If the World’s Laziest Journalist can offer up an opinion that might offend some puritsts: most young men don’t need or want that much space.

Since many young men are used to a military dorm, a ccllege dorm, and in some cases a hostel bunk, perhaps Mayor Ed Lee should consider the idea that one very large facility with a bunk and communal cooking and entertainment facilities would be an austerity budget era way to approach the problem.

What percentage of male homeless veterans require more than a bunk? What percent could exist on the basis of a hostel environment with a dormitory bunk and communal entertainment, bathroom, and cooking facilities?

Isn’t it obvious that a fellow who is sleeping on the ground in a sleeping bag in a hobo jungle environment and scrounging meals on the run would have a great improvement in his comfort level rating if he had access to a bunk and locker each night?

What percentage of homeless veterans are men and what percent are women?

Isn’t a small percent of the homeless claustrophobic people who prefer to sleep “under the stars”? If you provided them with a palatial mansion, they would remain uncomfortable.

During the week that this column was being written, the Huffington Post carried a story indicating that the politicians in Washington D. C., are hesitating on taking action which would protect members of the military from predatory conduct by financial institutions.

What percentage of the politician who vote for such ridiculous nonsense are veterans and how many are fat cats who have never served in the military?

Medical care for vets is a perpetual topic for politicians.

Are veterans being treated poorly?

This Saturday is Armed Forces Day but the weekend editions of the nation’s newspapers and the Sunday gabfests will be rife with calls for railroad safety, tributes to B. B. King, and snide remarks about JEB Bush’s family loyalty. It seems quite likely that there will be damn few pundits using the occasion of Armed Forces Day to call for improving the treatment of homeless veterans.

What’s not to love about corporate shills tricking young men with some all American bait and switch salesmanship chicanery to lure them into a lifetime of misery and pain?

What percentage of “our boys” who were killed in action during WWII, died before they were old enough to cast a vote to re-elect the politicians who had sent them off to the war?

There was a popular axiom during the Vietnam era that said; “Old soldiers never die . . . young ones do.”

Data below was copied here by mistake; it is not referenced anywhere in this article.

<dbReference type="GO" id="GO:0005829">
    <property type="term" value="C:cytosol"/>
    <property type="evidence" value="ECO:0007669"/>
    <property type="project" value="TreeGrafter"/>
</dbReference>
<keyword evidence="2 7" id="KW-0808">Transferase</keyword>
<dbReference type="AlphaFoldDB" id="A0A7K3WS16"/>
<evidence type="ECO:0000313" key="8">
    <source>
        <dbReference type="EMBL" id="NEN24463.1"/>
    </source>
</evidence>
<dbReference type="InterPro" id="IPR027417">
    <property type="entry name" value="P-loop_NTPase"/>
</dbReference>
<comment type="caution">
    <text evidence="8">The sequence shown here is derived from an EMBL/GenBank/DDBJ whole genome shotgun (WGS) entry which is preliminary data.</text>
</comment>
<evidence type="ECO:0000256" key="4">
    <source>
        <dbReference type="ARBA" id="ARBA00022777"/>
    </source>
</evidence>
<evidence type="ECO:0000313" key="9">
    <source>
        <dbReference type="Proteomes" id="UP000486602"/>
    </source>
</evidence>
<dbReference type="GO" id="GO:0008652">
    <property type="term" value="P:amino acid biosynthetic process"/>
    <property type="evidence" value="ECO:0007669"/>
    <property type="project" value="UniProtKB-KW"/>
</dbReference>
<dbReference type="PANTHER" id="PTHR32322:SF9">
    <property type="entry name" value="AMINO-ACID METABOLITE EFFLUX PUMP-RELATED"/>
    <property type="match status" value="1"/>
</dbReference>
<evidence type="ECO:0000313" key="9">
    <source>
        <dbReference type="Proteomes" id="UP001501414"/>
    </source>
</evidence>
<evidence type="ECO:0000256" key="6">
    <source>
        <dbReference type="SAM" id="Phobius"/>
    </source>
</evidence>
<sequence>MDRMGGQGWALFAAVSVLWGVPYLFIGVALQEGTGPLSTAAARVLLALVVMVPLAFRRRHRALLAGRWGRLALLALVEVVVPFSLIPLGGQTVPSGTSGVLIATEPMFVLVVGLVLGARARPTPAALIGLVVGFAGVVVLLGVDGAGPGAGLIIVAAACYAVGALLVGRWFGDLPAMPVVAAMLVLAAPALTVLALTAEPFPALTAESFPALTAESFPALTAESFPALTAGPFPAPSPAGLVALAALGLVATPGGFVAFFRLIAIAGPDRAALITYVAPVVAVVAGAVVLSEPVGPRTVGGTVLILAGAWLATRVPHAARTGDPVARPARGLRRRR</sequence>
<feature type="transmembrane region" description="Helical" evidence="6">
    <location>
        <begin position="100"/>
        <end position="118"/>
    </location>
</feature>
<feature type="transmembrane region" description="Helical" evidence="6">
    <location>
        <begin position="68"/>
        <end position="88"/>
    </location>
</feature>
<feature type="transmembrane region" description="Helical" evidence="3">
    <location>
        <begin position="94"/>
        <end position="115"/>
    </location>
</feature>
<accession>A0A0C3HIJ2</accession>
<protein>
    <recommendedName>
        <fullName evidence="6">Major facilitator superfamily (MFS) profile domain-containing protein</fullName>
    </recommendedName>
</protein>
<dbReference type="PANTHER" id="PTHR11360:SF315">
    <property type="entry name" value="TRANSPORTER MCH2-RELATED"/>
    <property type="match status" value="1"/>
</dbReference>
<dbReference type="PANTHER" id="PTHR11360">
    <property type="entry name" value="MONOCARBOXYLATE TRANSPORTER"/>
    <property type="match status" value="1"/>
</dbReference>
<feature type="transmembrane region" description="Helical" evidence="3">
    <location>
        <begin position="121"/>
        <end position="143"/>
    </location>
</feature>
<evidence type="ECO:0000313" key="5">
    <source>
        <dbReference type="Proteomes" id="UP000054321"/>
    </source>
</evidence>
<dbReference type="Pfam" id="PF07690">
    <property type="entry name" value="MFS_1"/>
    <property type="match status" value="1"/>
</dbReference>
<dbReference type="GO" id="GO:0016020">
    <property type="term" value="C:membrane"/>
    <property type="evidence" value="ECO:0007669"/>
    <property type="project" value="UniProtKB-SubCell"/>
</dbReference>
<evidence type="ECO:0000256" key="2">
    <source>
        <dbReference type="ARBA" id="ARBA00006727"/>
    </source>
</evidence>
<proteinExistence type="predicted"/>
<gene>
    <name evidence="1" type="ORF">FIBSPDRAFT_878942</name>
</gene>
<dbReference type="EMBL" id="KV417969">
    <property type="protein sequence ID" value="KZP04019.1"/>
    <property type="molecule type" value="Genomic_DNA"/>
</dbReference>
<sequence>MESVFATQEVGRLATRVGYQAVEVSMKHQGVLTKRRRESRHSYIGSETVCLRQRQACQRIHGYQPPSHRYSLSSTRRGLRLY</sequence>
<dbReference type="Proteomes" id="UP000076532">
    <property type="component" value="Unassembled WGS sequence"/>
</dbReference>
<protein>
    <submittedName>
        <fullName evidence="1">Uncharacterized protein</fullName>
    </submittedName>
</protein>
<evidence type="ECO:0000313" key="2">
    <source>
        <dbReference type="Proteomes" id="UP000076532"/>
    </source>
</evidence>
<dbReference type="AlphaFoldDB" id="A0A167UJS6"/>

The disk jockey will play the Pogues song “The band played ‘Waltzing Matida,” Johnny Cash’s version of “The Ballad of Ira Hayes,” and the song “Smile for me, my Dianne.” We have to go and re-watch “Coming Home.” Have a “Seventh Heaven” type week.


Vaccines: Why I no longer shoot up

Filed under: Uncategorized — Jane Stillwater @ 11:48 am

Dontcha just hate it when some huge burly adult starts lecturing you about how wonderful and necessary it is to spank kids? “Yeah, well,” I always reply, “how about if you just wait to beat on them until they are adults your size too — and big enough to fight back.”

And this is the exact same reasoning that I apply to vaccines as well.

“Why don’t you just wait until your kids are adults and let them take the shots then — after they are old enough to study all the pros and cons and then decide for themselves.” And how do I have the chutzpah to say something like this? Because as an adult, I myself was forced to take a whole bunch of shots. And I hated them because they hurt. And I also hated them because they caused permanent damage as well.

When I was in the Peace Corps in South Africa back in 2009, I was told that in order to remain in the Peace Corps, I would have to take a whole bunch of shots. So in order to remain in the Peace Corps, I lined up. “Sir, yes, sir!” Hey, I liked my job. And was given no choice. And so I got a whole bunch of shots. And had all kinds of reactions, including permanent diminishment of actual physical strength and energy and an inability to think clearly for approximately six months after getting the shots — not quite the same as having mini-autism. But close.

Peace Corps or not, I would never do that again. Trust me, I will never never ever voluntarily shoot up again!

And yet here in America, even as we speak, almost every two-month-old baby in our entire nation is routinely forced to get eight (8) vaccines at one time — and then another two more rounds of these shots before they even reach their first birthday — before they are anywhere near being able to “Just say no”.